Critics of the Church point to a statement made by Brigham Young to make the claim that Latter-day Saints believe that one must practice plural marriage in order to achieve exaltation: [2] Brigham Young once said,

The only men who become Gods, even the sons of God, are those who enter into polygamy" (Brigham Young, Journal of Discourses 11:269.)

This quotation is often used in anti-Mormon sources. They do not include the surrounding text which explains what Brigham Young had in mind on this occasion (italics show text generally not cited by those trying to worry modern-day readers):

Brigham Young also said "if you desire with all your hearts to obtain the blessings which Abraham obtained, you will be polygamists at least in your faith"

We wish to obtain all that father Abraham obtained. I wish here to say to the Elders of Israel, and to all the members of this Church and kingdom, that it is in the hearts of many of them to wish that the doctrine of polygamy was not taught and practiced by us...It is the word of the Lord, and I wish to say to you, and all the world, that if you desire with all your hearts to obtain the blessings which Abraham obtained, you will be polygamists at least in your faith, or you will come short of enjoying the salvation and the glory which Abraham has obtained. This is as true as that God lives. You who wish that there were no such thing in existence, if you have in your hearts to say: "We will pass along in the Church without obeying or submitting to it in our faith or believing this order, because, for aught that we know, this community may be broken up yet, and we may have lucrative offices offered to us; we will not, therefore, be polygamists lest we should fail in obtaining some earthly honor, character and office, etc,"—the man that has that in his heart, and will continue to persist in pursuing that policy, will come short of dwelling in the presence of the Father and the Son, in celestial glory. The only men who become Gods, even the Sons of God, are those who enter into polygamy. Others attain unto a glory and may even be permitted to come into the presence of the Father and the Son; but they cannot reign as kings in glory, because they had blessings offered unto them, and they refused to accept them.[3]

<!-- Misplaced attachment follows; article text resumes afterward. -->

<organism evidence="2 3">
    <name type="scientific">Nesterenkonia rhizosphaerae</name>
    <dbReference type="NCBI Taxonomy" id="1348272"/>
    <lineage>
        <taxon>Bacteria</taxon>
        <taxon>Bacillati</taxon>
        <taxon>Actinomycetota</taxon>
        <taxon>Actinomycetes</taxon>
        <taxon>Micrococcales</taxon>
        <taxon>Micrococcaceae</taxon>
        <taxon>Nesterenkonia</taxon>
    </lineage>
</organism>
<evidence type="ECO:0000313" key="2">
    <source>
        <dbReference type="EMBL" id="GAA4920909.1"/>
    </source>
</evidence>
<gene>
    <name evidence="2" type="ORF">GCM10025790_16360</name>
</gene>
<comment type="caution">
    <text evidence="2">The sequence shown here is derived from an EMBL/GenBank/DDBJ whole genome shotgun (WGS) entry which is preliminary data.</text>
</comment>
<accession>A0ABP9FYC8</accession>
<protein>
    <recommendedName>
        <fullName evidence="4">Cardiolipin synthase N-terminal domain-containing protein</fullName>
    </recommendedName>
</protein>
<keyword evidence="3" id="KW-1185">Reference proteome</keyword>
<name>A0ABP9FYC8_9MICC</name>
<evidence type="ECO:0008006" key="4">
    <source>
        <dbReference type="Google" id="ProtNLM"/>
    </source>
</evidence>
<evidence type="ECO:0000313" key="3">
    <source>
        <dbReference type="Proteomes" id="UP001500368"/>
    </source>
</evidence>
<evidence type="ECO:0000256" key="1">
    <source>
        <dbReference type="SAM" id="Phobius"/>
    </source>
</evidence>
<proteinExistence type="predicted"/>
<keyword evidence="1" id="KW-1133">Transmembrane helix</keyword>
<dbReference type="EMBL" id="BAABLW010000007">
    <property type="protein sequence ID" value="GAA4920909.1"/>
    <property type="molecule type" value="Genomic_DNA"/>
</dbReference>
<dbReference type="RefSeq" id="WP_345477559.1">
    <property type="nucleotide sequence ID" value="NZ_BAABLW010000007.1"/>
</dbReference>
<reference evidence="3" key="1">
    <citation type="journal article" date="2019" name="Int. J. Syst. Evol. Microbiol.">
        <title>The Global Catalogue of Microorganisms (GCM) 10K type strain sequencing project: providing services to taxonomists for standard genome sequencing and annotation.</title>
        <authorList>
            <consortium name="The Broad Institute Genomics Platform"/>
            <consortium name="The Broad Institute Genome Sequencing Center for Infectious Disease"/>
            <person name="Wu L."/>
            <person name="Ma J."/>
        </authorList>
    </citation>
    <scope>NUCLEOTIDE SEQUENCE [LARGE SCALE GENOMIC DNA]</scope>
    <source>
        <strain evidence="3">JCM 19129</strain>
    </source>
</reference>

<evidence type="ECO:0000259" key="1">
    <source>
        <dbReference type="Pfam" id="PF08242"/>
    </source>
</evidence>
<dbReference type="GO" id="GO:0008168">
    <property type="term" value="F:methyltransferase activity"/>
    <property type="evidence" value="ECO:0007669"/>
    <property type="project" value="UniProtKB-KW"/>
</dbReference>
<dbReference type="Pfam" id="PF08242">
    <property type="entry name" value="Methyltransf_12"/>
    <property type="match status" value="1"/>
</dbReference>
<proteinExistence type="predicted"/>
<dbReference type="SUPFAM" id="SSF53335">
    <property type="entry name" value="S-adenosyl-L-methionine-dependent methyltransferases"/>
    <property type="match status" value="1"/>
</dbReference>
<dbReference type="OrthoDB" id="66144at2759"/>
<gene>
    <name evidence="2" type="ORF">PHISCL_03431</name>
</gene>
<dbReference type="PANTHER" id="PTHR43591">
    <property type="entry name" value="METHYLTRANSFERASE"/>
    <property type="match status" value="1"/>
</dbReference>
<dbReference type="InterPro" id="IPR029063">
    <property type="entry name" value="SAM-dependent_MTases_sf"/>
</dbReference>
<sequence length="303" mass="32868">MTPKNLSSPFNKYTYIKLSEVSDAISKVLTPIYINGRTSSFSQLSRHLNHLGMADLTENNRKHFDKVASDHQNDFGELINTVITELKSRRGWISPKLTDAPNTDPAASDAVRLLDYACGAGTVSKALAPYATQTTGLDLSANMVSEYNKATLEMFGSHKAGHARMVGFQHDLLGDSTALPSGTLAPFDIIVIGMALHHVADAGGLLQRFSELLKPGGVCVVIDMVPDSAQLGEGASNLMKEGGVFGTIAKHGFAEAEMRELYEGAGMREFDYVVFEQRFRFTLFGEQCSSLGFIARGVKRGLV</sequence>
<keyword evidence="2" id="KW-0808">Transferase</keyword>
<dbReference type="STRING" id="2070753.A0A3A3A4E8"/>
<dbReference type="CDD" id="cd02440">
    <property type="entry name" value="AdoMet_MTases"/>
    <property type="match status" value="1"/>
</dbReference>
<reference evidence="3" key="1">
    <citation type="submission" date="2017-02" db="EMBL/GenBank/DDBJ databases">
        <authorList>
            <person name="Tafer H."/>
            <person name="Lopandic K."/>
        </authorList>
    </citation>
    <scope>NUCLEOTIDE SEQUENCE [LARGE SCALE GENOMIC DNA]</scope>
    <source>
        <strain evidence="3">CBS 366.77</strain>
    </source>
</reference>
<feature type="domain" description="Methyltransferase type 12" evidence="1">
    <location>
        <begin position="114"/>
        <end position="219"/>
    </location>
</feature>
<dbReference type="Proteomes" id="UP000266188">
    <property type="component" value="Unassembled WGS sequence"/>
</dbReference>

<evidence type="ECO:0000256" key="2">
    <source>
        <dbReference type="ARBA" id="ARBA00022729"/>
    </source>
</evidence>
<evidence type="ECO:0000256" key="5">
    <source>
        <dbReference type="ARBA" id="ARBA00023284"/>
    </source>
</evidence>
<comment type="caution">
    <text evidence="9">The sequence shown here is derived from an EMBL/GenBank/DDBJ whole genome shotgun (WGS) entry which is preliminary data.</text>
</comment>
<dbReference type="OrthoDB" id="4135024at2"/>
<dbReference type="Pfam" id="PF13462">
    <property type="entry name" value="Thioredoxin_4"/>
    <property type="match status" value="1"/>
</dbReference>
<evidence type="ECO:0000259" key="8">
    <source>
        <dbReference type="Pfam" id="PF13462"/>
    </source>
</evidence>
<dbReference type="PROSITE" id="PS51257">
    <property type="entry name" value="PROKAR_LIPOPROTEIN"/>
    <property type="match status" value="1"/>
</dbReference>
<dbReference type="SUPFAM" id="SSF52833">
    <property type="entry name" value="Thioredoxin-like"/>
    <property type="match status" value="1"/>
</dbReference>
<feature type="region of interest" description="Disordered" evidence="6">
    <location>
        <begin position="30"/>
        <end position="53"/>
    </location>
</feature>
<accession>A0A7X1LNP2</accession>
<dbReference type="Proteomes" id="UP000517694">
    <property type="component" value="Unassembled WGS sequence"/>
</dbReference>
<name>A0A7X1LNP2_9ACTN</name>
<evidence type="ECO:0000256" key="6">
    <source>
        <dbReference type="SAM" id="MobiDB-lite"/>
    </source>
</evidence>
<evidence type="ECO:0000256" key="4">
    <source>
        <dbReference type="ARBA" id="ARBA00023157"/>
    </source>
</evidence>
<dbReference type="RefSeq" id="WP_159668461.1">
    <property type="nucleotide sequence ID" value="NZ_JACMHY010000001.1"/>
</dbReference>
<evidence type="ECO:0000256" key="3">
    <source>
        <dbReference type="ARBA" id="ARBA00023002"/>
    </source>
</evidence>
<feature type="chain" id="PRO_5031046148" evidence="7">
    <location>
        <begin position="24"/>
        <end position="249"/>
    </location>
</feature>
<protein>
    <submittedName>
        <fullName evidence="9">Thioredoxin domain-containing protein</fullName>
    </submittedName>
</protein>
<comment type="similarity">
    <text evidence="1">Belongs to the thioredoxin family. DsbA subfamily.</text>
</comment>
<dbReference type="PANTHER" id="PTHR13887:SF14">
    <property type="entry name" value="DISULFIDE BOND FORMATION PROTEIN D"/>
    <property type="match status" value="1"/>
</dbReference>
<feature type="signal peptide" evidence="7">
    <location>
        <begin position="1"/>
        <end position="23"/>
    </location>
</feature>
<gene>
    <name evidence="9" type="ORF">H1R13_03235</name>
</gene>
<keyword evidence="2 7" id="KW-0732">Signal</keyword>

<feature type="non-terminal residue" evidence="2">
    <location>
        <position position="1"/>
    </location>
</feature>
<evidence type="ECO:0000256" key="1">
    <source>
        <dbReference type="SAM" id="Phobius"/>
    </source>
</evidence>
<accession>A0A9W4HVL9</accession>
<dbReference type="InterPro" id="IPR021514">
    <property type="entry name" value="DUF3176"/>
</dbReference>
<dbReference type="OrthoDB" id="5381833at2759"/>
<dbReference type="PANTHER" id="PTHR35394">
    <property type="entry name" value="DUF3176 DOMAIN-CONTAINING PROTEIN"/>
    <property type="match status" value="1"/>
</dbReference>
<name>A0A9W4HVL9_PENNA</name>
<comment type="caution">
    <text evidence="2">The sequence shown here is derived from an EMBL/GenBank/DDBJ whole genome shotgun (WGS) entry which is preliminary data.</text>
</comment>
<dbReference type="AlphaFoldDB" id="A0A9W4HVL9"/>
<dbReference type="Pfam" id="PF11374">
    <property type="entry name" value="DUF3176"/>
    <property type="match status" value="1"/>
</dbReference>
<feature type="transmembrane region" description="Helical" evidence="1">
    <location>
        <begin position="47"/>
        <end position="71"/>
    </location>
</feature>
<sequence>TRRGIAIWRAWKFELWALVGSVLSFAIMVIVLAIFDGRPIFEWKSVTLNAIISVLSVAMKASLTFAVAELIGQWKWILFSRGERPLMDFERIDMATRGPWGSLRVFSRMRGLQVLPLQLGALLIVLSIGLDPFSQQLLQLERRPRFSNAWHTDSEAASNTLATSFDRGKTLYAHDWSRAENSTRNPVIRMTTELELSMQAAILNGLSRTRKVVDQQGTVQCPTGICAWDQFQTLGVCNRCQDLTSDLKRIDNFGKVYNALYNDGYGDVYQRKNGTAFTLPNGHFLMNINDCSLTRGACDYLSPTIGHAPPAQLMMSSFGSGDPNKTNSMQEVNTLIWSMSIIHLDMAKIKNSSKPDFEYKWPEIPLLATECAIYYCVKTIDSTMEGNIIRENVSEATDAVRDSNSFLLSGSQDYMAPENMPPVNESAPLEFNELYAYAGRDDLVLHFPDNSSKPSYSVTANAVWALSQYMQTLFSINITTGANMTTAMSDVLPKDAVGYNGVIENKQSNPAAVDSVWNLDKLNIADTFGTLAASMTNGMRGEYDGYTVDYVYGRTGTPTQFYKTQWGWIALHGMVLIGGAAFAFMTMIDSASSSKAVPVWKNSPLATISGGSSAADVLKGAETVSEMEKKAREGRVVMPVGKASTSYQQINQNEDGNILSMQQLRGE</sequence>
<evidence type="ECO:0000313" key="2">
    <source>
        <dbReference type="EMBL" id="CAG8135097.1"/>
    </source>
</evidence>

Brigham was stating that the command to practice plural marriage was from God, and it is wrong to seek to abolish a command from God

It is clear that Brigham was making several points which the critics ignore:

  • The command to practice plural marriage is from God, and it is wrong to seek to abolish a command from God.
  • To obtain the blessings of Abraham, the Saints were required to be "polygamists at least in your faith": i.e., it was not necessary that each enter into plural marriage in practice, but that they accept that God spoke to His prophets.